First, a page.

Easy answers to complicated problems are hard to come by.
City officials in Urbana this week heard from citizens who hope to see marijuana legalization spark business development and increase tax revenues.
But they’d be well advised not to let the cart get too far ahead of the horse because more people will be trying to make a profit off selling marijuana than just state-sanctioned marijuana dealers.
“Old-school dealers are a threat to pot sector,” states a Wall Street Journal headline.
Old-school dealers? Remember them — they’re the black market entrepreneurs who have broken and continue to break the law by selling marijuana for profit.
Still in business, they are, according to government reports, doing pretty well.
They’re competing the old-fashioned way — on price.
State governments that have legalized marijuana have jacked the prices up through taxation so high that the legal marketplace is having a hard time competing with the illegal market.
California legislators estimated the state would collect $1 billion in state and local taxes within a few years. But revenues for 2019-20, estimated to be $514 million, recently were revised downward to $360 million.
One analyst estimated that marijuana consumers pay 77 percent more to purchase from a legal seller. Marijuana may confuse users’ brain neurons, but not to the point that they can’t figure out that buying illegal weed is a far better deal than buying legal weed.
BDS Analytics estimated that without reductions in taxation, half of California’s marijuana sales — and that’s a lot — will remain in the illegal market by 2024.
State governments, increasingly, are counting on legal marijuana sales as a big driver of tax revenues. But in their rush to cash in, they forget about a little thing known as the marketplace.
Underground sellers simply aren’t going to give up lucrative markets just because states like Colorado, Washington and, most recently, Illinois decided to legalize marijuana and then sit back and watch the dollars roll in.
What’s happened in California also is happening in Canada, where the government estimates just 27 percent of marijuana sales are made in licensed outlets. To put it another way, 77 percent of sales occur in the illegal marketplace operated by the friendly local drug dealer.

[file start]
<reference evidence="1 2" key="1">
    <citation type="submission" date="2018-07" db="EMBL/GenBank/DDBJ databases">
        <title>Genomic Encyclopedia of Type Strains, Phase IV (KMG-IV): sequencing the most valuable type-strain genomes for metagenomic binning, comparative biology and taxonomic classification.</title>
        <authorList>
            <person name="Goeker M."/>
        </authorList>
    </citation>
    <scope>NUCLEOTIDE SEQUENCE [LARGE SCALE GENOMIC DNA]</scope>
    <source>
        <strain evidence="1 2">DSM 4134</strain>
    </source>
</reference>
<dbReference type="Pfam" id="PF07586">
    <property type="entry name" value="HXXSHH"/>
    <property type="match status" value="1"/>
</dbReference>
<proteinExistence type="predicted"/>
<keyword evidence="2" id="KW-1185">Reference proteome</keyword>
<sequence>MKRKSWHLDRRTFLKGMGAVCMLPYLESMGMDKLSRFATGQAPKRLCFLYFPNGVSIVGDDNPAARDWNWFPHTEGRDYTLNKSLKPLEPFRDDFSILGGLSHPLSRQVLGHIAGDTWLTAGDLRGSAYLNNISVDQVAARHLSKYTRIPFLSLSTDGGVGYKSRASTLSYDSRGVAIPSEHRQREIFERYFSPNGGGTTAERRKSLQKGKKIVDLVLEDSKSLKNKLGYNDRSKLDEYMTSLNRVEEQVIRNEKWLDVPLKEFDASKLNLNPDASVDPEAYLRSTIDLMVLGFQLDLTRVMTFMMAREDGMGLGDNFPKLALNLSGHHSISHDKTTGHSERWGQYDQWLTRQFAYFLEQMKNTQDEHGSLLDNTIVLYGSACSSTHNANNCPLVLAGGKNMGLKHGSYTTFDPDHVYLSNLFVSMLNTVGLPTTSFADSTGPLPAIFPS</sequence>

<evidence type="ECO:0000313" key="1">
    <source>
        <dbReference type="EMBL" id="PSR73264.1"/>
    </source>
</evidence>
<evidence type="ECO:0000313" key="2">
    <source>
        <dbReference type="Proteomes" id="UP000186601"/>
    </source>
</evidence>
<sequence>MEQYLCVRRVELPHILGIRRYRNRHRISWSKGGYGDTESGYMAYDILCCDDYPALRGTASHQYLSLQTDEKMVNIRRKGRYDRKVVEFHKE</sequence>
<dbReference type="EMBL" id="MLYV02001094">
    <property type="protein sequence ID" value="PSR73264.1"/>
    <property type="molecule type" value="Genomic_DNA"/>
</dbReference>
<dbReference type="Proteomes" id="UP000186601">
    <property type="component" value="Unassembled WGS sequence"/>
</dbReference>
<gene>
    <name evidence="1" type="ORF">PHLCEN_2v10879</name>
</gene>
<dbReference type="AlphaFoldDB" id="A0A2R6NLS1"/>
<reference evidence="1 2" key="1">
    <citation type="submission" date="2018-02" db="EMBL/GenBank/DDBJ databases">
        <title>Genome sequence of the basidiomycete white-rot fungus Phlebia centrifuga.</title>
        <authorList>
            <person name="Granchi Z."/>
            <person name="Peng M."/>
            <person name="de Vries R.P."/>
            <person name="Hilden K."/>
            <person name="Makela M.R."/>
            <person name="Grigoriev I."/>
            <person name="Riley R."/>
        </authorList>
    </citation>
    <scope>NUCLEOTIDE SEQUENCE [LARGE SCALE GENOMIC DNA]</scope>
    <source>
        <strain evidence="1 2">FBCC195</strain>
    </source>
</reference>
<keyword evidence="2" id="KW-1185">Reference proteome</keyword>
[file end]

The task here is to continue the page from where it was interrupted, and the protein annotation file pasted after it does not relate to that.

State officials, obviously, face a dilemma. If they pile up taxes on marijuana too high, they cede a large part of the marketplace to illegal sellers. If they cut taxes, they still must compete with the illegal sellers while watching their already exaggerated revenue projections go up in smoke.
At the same time, state government is incurring costs — financing the bureaucratic structure to regulate this new business as well as the still-undetermined social costs that go hand in hand with legalization.
Too many naive public officials perceived — for a variety of reasons — legalization as some kind of quick fix. Now they’re finding out that what they thought of as a simple issue is a lot more complicated than they thought.
It is, of course, too early to make sweeping judgments about how this will all work out. But early indications are not good, at least on the tax front, because those public officials who drove the issue overlooked the reality of a competitive marketplace that allows free, even if not legal, choice.
Consumers can be counted on to act in their best financial interests. Buying and using marijuana may not be a good decision. But buying marijuana, even illegally, at a bargain price is a temptation many people can’t resist.